A rollover to another qualified plan saves you on income taxes and penalties.
If you’ve moved on to bigger and better jobs, or been forced to leave your old job, your old employer might require you to take your 401(k) money out of the plan.
Instead of sacrificing all the hard work you put in to building up the tax-sheltered account by just withdrawing the money, consider rolling over the money into another retirement account. However, you have to act fast because you only have 60 days.
Once you receive the money from closing your old 401(k) plan, the clock starts ticking on your 60-day time limit to reinvest the money into another account. You can do whatever you want with the money for that time period as long as the money is deposited before the 60 days are up. However, unless you have some pressing need for the money and you’re sure you’ll be able to have the money redeposited before the rollover window is up, there’s usually no reason not to roll it over immediately.
Eligible Reinvestment Accounts
You can’t just put the money you take out of the 401(k) plan, put it back into the stock market and hope Uncle Sam won’t mind. Instead, you must roll it into another qualified retirement plan, such as a 403(b), IRA or another 401(k), in order to preserve the tax-deferred status of the money.
For example, your new employer’s plan might accept rollovers so you could move it there. Alternatively, if your new employer doesn’t have a plan for you, you can put it in an IRA. If you don’t move it into another qualified plan, it’s considered a permanent distribution.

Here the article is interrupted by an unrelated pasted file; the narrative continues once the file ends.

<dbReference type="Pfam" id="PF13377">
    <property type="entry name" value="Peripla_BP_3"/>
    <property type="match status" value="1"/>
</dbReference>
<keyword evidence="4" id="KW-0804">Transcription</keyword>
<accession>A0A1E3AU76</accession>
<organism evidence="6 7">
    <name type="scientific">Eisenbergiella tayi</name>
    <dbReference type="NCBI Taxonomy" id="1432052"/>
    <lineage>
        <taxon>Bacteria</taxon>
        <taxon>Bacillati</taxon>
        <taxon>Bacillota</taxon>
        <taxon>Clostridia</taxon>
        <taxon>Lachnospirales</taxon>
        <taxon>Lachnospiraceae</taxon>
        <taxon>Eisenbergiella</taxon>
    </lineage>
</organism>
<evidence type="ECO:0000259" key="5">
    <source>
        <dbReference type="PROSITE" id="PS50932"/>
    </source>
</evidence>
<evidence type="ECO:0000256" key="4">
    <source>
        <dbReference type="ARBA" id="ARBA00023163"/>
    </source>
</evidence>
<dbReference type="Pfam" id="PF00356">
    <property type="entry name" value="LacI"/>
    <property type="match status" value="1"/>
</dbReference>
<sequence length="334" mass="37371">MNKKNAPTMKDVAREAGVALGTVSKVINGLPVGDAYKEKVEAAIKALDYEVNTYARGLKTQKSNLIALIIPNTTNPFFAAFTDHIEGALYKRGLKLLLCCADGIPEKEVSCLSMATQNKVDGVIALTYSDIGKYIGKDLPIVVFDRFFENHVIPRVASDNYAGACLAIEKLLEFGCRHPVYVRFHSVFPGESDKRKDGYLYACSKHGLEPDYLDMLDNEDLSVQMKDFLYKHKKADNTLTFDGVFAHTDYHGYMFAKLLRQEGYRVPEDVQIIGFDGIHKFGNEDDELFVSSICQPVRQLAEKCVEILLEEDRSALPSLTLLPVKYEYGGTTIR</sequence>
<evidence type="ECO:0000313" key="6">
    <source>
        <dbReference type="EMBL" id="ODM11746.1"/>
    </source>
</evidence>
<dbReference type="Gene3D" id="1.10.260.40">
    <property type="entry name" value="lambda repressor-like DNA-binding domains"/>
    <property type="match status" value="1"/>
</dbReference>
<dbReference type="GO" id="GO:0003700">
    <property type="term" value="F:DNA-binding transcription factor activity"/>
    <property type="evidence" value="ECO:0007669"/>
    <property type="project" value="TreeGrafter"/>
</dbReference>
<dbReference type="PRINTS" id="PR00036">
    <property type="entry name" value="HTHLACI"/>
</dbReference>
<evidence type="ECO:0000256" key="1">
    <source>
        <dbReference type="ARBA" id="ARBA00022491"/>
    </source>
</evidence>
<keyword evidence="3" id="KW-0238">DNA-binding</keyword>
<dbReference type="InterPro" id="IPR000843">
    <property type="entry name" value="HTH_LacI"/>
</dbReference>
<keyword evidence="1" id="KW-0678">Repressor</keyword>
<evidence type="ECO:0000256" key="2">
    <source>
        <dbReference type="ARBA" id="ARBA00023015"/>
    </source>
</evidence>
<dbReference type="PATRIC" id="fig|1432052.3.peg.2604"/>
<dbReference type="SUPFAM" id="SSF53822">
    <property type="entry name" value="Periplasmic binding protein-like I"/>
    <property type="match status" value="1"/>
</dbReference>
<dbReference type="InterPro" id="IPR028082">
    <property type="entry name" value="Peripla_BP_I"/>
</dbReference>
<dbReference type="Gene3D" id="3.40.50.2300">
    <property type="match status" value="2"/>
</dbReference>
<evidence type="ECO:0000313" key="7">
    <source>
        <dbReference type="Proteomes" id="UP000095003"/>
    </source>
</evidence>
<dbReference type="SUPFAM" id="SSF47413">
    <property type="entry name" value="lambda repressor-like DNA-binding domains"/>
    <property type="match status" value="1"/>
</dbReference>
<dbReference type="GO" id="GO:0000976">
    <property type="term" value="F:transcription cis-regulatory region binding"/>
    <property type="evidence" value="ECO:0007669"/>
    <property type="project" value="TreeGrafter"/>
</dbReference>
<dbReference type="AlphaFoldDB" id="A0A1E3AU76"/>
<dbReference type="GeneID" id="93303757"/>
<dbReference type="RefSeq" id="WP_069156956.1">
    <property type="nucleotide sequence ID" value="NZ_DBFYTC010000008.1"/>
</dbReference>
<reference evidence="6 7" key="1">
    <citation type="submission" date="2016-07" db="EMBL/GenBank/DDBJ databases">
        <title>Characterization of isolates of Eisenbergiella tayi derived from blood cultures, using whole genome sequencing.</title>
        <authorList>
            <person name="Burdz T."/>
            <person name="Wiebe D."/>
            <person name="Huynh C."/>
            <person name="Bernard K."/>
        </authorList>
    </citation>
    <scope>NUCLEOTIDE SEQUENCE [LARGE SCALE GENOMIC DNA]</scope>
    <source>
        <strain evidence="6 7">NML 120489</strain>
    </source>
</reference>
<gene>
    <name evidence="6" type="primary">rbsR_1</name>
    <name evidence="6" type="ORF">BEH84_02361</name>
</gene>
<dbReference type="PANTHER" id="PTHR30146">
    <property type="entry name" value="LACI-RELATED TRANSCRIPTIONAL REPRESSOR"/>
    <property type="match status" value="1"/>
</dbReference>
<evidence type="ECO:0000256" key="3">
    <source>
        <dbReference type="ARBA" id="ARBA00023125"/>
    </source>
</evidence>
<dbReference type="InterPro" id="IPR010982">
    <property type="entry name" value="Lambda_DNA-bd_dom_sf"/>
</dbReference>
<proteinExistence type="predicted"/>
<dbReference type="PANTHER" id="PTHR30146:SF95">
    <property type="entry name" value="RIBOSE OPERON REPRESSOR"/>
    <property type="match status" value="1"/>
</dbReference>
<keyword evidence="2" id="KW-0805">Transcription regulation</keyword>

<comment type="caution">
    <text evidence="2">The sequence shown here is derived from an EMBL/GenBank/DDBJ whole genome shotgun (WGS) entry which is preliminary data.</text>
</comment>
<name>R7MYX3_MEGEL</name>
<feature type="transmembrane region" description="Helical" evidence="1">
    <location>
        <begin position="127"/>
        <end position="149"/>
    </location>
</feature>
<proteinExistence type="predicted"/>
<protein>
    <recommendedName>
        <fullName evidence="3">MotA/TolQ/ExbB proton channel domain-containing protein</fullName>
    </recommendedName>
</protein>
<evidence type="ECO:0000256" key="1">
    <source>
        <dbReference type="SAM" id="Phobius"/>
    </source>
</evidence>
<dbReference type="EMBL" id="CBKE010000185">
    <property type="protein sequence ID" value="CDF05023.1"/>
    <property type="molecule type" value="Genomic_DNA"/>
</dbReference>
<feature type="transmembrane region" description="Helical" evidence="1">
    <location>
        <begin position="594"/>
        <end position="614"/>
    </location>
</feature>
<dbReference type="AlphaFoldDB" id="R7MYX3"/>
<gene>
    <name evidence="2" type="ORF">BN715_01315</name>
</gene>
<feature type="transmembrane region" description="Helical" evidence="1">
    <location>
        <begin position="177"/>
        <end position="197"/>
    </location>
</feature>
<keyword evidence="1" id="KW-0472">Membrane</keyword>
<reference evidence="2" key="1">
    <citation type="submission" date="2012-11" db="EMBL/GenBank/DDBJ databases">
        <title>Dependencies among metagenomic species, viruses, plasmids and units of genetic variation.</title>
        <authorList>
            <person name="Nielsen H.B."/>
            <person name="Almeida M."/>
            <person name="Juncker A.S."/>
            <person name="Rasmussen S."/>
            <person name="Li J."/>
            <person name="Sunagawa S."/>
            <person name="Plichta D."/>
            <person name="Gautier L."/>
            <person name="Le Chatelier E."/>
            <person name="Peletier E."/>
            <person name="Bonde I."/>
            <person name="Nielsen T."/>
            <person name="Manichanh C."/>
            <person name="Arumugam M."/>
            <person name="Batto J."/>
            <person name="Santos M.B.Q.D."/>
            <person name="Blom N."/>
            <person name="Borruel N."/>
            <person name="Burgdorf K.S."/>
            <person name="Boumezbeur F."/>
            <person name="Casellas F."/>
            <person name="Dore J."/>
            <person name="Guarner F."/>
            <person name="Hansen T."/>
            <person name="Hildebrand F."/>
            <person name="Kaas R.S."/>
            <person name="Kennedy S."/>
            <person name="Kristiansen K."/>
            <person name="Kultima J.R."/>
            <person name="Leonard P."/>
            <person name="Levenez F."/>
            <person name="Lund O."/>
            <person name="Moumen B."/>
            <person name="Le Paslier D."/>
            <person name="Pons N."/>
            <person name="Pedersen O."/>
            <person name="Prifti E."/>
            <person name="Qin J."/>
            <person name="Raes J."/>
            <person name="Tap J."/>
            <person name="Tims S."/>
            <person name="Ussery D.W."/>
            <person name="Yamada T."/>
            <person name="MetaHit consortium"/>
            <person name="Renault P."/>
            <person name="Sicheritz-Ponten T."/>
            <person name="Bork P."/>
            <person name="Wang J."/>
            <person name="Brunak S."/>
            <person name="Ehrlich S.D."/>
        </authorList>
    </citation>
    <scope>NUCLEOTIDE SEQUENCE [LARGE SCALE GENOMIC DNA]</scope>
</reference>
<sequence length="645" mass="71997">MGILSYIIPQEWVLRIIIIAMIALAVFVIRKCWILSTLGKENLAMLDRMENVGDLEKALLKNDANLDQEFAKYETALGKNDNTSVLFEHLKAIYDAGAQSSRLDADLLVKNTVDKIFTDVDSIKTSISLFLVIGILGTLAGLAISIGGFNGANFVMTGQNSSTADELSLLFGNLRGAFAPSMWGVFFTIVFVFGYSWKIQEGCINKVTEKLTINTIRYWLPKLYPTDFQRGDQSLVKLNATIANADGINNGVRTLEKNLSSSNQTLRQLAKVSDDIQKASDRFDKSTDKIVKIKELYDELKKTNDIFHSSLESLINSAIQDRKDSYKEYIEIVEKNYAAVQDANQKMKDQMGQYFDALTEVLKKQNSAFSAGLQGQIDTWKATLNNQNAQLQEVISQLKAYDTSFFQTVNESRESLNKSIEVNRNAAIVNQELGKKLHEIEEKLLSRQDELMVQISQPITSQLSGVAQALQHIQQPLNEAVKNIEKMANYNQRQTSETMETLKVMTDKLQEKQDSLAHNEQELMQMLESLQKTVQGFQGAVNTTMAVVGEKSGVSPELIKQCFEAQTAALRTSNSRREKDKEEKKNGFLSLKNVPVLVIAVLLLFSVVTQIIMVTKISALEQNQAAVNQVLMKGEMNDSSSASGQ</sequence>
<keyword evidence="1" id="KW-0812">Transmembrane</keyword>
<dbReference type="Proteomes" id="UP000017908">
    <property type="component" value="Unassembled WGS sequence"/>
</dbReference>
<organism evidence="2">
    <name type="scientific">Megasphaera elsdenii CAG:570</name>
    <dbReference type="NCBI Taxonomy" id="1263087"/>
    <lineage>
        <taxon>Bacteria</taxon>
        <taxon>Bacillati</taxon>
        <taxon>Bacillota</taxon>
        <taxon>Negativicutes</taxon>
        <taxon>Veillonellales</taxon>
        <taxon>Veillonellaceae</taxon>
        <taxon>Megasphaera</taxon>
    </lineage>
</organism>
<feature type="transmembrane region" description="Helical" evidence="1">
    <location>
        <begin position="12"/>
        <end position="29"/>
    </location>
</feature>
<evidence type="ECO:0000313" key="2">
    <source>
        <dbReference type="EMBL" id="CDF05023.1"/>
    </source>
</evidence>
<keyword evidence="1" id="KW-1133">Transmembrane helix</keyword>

Consequences Of Not Rolling Over In Time
If you don’t reinvest the money in a qualified retirement account within 60 days, you’re treated as taking the money out of the account forever. Practically speaking, this means you have to pay income taxes on the money and, unless you’re over 59 1/2 or an exception applies, the 10 percent additional tax penalty.
Sorry, losing your job doesn’t qualify. If later you try to put the money into an account, it’s treated as two separate events: a distribution and a contribution. If the amount you try to put back in exceeds your annual contribution limit, you’re stuck paying excess contribution penalties as well.
The amount you receive from closing your 401(k) is likely not the amount you should be rolling over. When you take a distribution from your 401(k) plan, the plan has to withhold 20 percent of the distribution for taxes.
For example, if you take out $60,000, you’re only going to get a check for $48,000. If you only roll over that $48,000, the IRS treats you as if you took a $12,000 distribution, subject to taxes and penalties.
As long as you complete the rollover, you’ll get the withholding back when you file your taxes.